The final paper in the library (Impacts and interactions of biochar and biosolids on agricultural soil microbial communities during dry and wet-dry cycles) compares the impact of biosolids and char on soil microbial communities.  The char is from walnut shells and the biosolids that were tested was the tried-and-true commercial material from Wisconsin -- Milorganite.  This work was done at UC Davis and has Kate Scow as the last author.  You can trust this paper.  This is a little different from the other papers as the char isn’t from biosolids.  However, many have touted the benefits of char for the soil microbial community.  With increasing focus on soil health, it seemed good to add this in.  Here the authors looked at the impact that biosolids alone and biosolids + char had on the soil microbial community as it was subjected to different wet and dry cycles to mimic drought stress.  They used a PFLA (phospholipid–derived fatty acid analysis) to characterize the response to different groups of bugs. They found that the char alone only increased microbial biomass during one measurement interval.  Biosolids increased microbial biomass across all moisture regimes by 55% over the 12 weeks of the study.  The biosolids also helped to mitigate the impact of the wet/dry cycles.  They talk about biochar as a good combination with biosolids, but not so much as a tool on its own.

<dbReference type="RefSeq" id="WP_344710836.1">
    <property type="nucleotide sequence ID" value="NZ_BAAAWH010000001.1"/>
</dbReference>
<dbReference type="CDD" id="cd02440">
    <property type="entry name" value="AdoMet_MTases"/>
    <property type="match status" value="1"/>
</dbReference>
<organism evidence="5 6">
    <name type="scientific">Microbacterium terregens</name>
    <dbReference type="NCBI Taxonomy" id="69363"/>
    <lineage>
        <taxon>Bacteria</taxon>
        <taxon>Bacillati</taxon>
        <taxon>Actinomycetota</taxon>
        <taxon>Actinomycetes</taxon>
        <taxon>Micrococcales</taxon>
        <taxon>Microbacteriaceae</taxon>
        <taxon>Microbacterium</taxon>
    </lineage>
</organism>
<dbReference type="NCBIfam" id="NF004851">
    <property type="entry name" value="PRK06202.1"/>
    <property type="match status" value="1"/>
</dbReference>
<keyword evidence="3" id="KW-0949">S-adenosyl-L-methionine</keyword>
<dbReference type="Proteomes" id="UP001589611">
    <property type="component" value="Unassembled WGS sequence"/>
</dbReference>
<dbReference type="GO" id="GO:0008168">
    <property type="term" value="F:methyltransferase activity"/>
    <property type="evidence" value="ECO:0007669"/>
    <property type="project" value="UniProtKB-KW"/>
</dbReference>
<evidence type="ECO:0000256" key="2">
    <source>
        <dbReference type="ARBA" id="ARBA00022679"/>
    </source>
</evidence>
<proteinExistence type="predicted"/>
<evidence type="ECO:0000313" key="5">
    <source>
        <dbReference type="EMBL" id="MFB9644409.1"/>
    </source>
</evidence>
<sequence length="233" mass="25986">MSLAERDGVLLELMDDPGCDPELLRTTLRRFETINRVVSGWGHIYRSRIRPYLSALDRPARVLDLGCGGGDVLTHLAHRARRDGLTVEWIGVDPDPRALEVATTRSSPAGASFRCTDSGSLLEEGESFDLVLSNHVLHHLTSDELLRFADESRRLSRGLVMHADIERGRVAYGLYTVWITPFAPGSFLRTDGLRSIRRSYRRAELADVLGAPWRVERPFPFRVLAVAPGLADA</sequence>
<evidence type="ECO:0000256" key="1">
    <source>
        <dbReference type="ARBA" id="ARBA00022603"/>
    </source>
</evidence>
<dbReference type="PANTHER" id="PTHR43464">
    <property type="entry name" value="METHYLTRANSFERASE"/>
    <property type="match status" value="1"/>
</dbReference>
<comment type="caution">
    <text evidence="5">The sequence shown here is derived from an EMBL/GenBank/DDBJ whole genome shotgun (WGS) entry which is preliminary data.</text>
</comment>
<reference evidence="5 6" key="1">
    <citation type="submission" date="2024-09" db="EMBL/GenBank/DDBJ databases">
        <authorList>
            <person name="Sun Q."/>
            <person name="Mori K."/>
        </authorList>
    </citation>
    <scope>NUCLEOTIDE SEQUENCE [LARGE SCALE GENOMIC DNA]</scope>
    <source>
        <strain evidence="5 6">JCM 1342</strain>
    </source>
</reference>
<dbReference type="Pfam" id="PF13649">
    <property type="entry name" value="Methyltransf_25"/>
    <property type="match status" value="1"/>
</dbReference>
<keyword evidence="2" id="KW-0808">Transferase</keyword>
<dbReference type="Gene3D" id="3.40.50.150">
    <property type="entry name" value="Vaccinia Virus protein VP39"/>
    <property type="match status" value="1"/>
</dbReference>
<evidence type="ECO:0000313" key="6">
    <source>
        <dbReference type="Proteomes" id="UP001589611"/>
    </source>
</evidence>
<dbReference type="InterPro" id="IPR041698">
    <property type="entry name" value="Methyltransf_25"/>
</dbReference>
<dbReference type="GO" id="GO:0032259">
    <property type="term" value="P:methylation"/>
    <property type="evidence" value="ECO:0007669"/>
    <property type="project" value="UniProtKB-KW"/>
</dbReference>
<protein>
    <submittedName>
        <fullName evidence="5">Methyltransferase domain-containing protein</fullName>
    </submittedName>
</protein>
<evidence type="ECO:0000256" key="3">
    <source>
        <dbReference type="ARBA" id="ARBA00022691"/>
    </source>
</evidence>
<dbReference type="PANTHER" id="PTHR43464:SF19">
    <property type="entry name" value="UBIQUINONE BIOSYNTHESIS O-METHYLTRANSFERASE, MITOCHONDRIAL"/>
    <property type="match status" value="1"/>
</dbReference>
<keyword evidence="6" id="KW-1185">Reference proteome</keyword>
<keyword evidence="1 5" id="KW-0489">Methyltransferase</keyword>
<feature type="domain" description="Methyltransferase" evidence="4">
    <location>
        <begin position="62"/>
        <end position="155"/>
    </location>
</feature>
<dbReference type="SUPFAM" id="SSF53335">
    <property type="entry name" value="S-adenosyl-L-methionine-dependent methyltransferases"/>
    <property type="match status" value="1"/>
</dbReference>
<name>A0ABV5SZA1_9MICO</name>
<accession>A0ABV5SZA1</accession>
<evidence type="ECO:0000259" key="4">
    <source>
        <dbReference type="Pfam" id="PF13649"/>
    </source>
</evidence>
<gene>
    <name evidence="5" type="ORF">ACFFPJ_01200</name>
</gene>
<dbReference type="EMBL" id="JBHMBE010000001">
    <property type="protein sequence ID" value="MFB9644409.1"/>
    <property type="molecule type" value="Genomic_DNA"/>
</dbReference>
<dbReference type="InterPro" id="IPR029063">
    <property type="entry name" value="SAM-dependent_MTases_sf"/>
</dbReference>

The take-home here: biosolids-based biochar seems to fall into the “does not do much harm” category, but it is not clear that biosolids-based biochar does much good though.  Go this way if you have money to burn. But for me, I still like the cake. 


MABA Event Presentations

2020 November Phosphorus 101 Webinar

2020 Summer Webinar Series

2019 Summer Symposium

2018 Annual Meeting & Symposium

2018 Summer Symposium

2017 Annual Meeting & Symposium

2017 Summer Symposium

2017 NJWEA Workshop

2016 Annual Meeting & Symposium

2016 Summer Symposium

2016 NJWEA Workshop